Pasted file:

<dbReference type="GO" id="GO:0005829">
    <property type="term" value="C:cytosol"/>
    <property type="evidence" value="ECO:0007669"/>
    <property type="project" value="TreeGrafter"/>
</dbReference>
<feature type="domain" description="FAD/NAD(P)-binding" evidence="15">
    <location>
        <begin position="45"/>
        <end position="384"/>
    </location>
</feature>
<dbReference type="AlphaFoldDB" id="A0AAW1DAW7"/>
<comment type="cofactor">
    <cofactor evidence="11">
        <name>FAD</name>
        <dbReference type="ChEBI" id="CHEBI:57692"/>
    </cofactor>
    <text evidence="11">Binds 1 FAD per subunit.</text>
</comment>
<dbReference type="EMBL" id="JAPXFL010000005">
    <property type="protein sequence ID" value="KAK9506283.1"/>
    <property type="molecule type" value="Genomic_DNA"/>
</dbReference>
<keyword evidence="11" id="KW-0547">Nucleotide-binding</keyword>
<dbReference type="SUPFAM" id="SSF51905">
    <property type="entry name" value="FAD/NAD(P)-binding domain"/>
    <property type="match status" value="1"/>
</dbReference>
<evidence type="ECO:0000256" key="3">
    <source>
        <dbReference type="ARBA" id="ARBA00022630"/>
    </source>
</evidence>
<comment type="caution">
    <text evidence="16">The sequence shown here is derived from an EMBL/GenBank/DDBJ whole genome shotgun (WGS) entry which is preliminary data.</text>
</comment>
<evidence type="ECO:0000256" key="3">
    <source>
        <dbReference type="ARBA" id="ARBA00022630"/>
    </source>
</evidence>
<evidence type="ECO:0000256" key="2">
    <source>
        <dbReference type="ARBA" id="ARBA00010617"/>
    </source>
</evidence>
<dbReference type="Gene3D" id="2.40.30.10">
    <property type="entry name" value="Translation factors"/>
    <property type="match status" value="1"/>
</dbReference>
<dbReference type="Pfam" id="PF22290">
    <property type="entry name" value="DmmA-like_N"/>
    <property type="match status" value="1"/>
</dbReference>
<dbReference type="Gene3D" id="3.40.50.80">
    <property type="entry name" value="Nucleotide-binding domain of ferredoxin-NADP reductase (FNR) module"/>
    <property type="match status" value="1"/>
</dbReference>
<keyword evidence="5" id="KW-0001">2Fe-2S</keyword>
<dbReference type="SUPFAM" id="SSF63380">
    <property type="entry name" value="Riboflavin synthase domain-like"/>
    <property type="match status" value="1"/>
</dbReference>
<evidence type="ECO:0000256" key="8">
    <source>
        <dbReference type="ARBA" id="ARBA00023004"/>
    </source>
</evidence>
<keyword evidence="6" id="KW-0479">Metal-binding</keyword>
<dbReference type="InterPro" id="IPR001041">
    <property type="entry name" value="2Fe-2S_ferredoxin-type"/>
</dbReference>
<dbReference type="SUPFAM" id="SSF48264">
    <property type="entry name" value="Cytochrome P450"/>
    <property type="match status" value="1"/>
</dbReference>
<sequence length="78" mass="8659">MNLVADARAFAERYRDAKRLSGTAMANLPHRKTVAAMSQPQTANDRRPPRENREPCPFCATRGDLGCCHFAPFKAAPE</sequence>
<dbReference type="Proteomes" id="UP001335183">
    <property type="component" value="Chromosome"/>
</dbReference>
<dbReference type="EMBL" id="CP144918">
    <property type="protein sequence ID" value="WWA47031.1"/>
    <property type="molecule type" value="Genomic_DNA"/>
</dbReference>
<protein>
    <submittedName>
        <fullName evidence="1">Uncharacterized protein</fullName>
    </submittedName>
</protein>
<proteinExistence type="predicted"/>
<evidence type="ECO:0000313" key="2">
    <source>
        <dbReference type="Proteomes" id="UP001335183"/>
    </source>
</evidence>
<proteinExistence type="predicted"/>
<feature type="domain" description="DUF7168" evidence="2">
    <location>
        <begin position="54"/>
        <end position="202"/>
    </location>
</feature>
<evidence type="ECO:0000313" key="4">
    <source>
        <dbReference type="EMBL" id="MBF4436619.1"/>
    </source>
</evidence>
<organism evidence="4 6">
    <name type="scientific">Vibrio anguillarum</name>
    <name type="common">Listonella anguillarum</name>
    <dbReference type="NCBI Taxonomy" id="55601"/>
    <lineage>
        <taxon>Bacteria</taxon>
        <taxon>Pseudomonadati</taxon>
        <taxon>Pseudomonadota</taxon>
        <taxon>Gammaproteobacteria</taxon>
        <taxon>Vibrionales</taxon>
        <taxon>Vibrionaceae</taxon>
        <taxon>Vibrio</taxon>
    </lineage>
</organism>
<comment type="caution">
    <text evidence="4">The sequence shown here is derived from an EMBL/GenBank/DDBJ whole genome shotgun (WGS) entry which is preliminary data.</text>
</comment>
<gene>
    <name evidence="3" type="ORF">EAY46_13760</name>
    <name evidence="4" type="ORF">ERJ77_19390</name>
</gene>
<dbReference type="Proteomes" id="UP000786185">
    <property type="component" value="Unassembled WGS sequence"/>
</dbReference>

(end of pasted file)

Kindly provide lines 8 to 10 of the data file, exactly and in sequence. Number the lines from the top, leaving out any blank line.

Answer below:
        <begin position="45"/>
        <end position="384"/>
    </location>